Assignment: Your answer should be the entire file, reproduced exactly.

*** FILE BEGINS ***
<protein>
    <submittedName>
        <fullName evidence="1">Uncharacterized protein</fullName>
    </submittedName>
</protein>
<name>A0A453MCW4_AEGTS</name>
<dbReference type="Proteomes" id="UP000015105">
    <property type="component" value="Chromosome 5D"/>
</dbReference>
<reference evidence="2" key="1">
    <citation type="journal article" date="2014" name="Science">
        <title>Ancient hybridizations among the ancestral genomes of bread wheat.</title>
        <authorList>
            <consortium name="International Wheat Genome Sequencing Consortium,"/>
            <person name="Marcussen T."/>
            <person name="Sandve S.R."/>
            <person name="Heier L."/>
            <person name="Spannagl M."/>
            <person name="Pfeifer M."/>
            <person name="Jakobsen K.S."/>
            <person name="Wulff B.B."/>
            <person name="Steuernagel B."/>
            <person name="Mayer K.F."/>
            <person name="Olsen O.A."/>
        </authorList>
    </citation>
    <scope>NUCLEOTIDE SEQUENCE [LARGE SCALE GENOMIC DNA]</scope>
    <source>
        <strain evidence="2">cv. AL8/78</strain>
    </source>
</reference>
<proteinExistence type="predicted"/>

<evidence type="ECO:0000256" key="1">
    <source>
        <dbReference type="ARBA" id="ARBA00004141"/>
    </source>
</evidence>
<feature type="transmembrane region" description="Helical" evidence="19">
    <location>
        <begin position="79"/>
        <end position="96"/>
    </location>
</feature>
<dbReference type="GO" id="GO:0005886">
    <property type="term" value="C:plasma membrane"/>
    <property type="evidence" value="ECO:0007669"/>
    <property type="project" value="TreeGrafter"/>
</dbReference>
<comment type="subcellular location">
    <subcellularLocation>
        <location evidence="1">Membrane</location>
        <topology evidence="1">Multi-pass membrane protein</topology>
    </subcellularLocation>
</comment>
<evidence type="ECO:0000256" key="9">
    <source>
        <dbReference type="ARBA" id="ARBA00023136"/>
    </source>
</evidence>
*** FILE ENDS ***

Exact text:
<protein>
    <submittedName>
        <fullName evidence="1">Uncharacterized protein</fullName>
    </submittedName>
</protein>
<name>A0A453MCW4_AEGTS</name>
<dbReference type="Proteomes" id="UP000015105">
    <property type="component" value="Chromosome 5D"/>
</dbReference>
<reference evidence="2" key="1">
    <citation type="journal article" date="2014" name="Science">
        <title>Ancient hybridizations among the ancestral genomes of bread wheat.</title>
        <authorList>
            <consortium name="International Wheat Genome Sequencing Consortium,"/>
            <person name="Marcussen T."/>
            <person name="Sandve S.R."/>
            <person name="Heier L."/>
            <person name="Spannagl M."/>
            <person name="Pfeifer M."/>
            <person name="Jakobsen K.S."/>
            <person name="Wulff B.B."/>
            <person name="Steuernagel B."/>
            <person name="Mayer K.F."/>
            <person name="Olsen O.A."/>
        </authorList>
    </citation>
    <scope>NUCLEOTIDE SEQUENCE [LARGE SCALE GENOMIC DNA]</scope>
    <source>
        <strain evidence="2">cv. AL8/78</strain>
    </source>
</reference>
<proteinExistence type="predicted"/>

<evidence type="ECO:0000256" key="1">
    <source>
        <dbReference type="ARBA" id="ARBA00004141"/>
    </source>
</evidence>
<feature type="transmembrane region" description="Helical" evidence="19">
    <location>
        <begin position="79"/>
        <end position="96"/>
    </location>
</feature>
<dbReference type="GO" id="GO:0005886">
    <property type="term" value="C:plasma membrane"/>
    <property type="evidence" value="ECO:0007669"/>
    <property type="project" value="TreeGrafter"/>
</dbReference>
<comment type="subcellular location">
    <subcellularLocation>
        <location evidence="1">Membrane</location>
        <topology evidence="1">Multi-pass membrane protein</topology>
    </subcellularLocation>
</comment>
<evidence type="ECO:0000256" key="9">
    <source>
        <dbReference type="ARBA" id="ARBA00023136"/>
    </source>
</evidence>